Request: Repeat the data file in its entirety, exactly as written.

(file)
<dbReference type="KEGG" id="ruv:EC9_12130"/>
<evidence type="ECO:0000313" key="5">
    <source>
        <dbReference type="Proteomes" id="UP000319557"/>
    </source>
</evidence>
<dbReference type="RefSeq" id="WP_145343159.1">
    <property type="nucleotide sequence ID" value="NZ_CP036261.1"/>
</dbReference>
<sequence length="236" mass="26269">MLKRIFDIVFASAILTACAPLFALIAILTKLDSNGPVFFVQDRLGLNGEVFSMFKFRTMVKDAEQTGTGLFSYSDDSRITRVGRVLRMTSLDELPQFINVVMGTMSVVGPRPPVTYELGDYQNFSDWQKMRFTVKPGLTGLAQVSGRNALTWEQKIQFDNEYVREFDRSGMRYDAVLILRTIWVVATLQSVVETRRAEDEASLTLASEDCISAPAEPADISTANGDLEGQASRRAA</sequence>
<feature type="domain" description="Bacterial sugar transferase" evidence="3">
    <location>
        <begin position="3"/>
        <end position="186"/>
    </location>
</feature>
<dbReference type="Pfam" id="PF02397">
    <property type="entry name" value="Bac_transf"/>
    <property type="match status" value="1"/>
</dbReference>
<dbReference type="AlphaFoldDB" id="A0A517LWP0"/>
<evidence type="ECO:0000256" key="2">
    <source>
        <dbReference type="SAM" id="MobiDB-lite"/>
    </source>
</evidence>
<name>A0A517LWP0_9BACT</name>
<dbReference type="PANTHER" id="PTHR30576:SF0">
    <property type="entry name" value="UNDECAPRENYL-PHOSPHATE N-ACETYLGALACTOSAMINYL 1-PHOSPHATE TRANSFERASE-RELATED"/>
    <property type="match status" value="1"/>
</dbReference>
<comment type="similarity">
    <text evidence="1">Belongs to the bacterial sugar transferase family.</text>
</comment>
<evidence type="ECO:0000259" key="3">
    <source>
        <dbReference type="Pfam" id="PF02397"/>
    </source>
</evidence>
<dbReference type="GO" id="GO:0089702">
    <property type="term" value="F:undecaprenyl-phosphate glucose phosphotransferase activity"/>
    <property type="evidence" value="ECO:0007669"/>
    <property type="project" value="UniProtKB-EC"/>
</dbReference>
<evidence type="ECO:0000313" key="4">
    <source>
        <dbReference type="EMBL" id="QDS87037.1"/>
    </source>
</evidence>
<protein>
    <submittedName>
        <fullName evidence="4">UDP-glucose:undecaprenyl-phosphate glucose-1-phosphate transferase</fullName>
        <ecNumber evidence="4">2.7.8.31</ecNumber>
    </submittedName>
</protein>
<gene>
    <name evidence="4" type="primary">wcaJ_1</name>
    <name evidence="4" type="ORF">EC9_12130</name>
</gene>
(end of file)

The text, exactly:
<dbReference type="KEGG" id="ruv:EC9_12130"/>
<evidence type="ECO:0000313" key="5">
    <source>
        <dbReference type="Proteomes" id="UP000319557"/>
    </source>
</evidence>
<dbReference type="RefSeq" id="WP_145343159.1">
    <property type="nucleotide sequence ID" value="NZ_CP036261.1"/>
</dbReference>
<sequence length="236" mass="26269">MLKRIFDIVFASAILTACAPLFALIAILTKLDSNGPVFFVQDRLGLNGEVFSMFKFRTMVKDAEQTGTGLFSYSDDSRITRVGRVLRMTSLDELPQFINVVMGTMSVVGPRPPVTYELGDYQNFSDWQKMRFTVKPGLTGLAQVSGRNALTWEQKIQFDNEYVREFDRSGMRYDAVLILRTIWVVATLQSVVETRRAEDEASLTLASEDCISAPAEPADISTANGDLEGQASRRAA</sequence>
<feature type="domain" description="Bacterial sugar transferase" evidence="3">
    <location>
        <begin position="3"/>
        <end position="186"/>
    </location>
</feature>
<dbReference type="Pfam" id="PF02397">
    <property type="entry name" value="Bac_transf"/>
    <property type="match status" value="1"/>
</dbReference>
<dbReference type="AlphaFoldDB" id="A0A517LWP0"/>
<evidence type="ECO:0000256" key="2">
    <source>
        <dbReference type="SAM" id="MobiDB-lite"/>
    </source>
</evidence>
<name>A0A517LWP0_9BACT</name>
<dbReference type="PANTHER" id="PTHR30576:SF0">
    <property type="entry name" value="UNDECAPRENYL-PHOSPHATE N-ACETYLGALACTOSAMINYL 1-PHOSPHATE TRANSFERASE-RELATED"/>
    <property type="match status" value="1"/>
</dbReference>
<comment type="similarity">
    <text evidence="1">Belongs to the bacterial sugar transferase family.</text>
</comment>
<evidence type="ECO:0000259" key="3">
    <source>
        <dbReference type="Pfam" id="PF02397"/>
    </source>
</evidence>
<dbReference type="GO" id="GO:0089702">
    <property type="term" value="F:undecaprenyl-phosphate glucose phosphotransferase activity"/>
    <property type="evidence" value="ECO:0007669"/>
    <property type="project" value="UniProtKB-EC"/>
</dbReference>
<evidence type="ECO:0000313" key="4">
    <source>
        <dbReference type="EMBL" id="QDS87037.1"/>
    </source>
</evidence>
<protein>
    <submittedName>
        <fullName evidence="4">UDP-glucose:undecaprenyl-phosphate glucose-1-phosphate transferase</fullName>
        <ecNumber evidence="4">2.7.8.31</ecNumber>
    </submittedName>
</protein>
<gene>
    <name evidence="4" type="primary">wcaJ_1</name>
    <name evidence="4" type="ORF">EC9_12130</name>
</gene>